When it comes to classroom rabbits, there are a lot of things to consider between rabbit personality, setup/habitat, and logistics. A classroom pet should be the teacher's personal pet that gets shared with the classroom (just as a parent should be the person responsible for making sure the rabbit has proper care), especially since the children will change from year to year. With over 15 years of experience working with classrooms - giving presentations, working with teachers who have classroom pets, and accepting many surrenders of former classroom pets - here are the many questions and concerns we want teachers to consider before acquiring a classroom rabbit.
What if a kid has allergies? What if the school's rules change and the rabbit is no longer allowed at school? Allergies can sometimes be managed by husbandry changes (changing hay or bedding types), but rehoming is not easy on a rabbit, and it shouldn't have to go through it again or get returned because it is no longer welcomed at school due to no fault of its own. This is why it should be a "teacher's pet" and a plan in place in case the rabbit can no longer stay at the school.
What if the rabbit hurts a child? Rabbits don't care to be held and may kick, scratch, or bite. Rabbits use subtle body language to communicate and if they feel their message isn't getting through, they will resort to "extreme" measures to get their point across, just like a frustrated dog or human. Will the rabbit get punished by having to stay in its cage all day? Will the teacher be financially responsible if a parent gets upset?
Any size rabbit should have a minimum of a 2' x 4' habitat (just think of how far they hop in one leap, then add in litter box, toys, etc.). A rabbit that visits the classroom regularly will need either a travel setup or second permanent setup in addition to the one at the teacher's home.
In addition to its own habitat, the rabbit will need a place where it can run around and exercise. Rabbits love to chew and dig, so care must be taken to avoid electrical wires, backpacks, and other things that a rabbit might naturally want to chew in the area that it explores. The rabbit should also have time to explore on its own unimpeded by the students as well as time outside the cage where the students want to interact, just like the kids need their own recess time to do their own thing. Rabbits are a lot like cats when it comes to personality, and even if the students correctly approach, pet or handle the rabbit, the rabbit may still be disinterested at the time. The lesson of respect for others should be taught here and the rabbit should be left alone versus being followed around the classroom.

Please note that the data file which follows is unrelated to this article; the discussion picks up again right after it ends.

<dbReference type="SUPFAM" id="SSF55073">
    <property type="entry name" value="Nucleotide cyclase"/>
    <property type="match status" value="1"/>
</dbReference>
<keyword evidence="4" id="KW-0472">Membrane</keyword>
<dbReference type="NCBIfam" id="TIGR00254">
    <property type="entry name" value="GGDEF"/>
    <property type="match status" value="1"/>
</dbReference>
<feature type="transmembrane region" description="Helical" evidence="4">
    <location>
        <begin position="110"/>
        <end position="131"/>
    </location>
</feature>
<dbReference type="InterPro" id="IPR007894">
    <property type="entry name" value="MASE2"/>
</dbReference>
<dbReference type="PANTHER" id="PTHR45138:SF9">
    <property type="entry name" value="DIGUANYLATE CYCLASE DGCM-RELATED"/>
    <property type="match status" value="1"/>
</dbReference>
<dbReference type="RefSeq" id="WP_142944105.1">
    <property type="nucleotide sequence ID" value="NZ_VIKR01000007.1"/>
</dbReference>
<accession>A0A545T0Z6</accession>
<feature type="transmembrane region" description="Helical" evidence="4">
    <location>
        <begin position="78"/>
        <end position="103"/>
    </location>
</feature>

In a rabbit's natural day, they are most active at sunrise and sunset and casually nap during the day and night. If a classroom is particularly loud or active, this would be annoying to even the most tolerant rabbit (and we all know how humans get cranky when they don't get their beauty sleep for multiple days in a row).
If the rabbit is toted from home to classroom and back everyday, how long is the commute? Rabbits are often sensitive to travel and most are easily stressed, so long car rides multiple times a day are likely to adversely affect a rabbits health in the long term. Even if there is no immediate noticeable problem, the cumulative effects of stress most often result in digestive issues that are often attributed to something else or "unknown cause."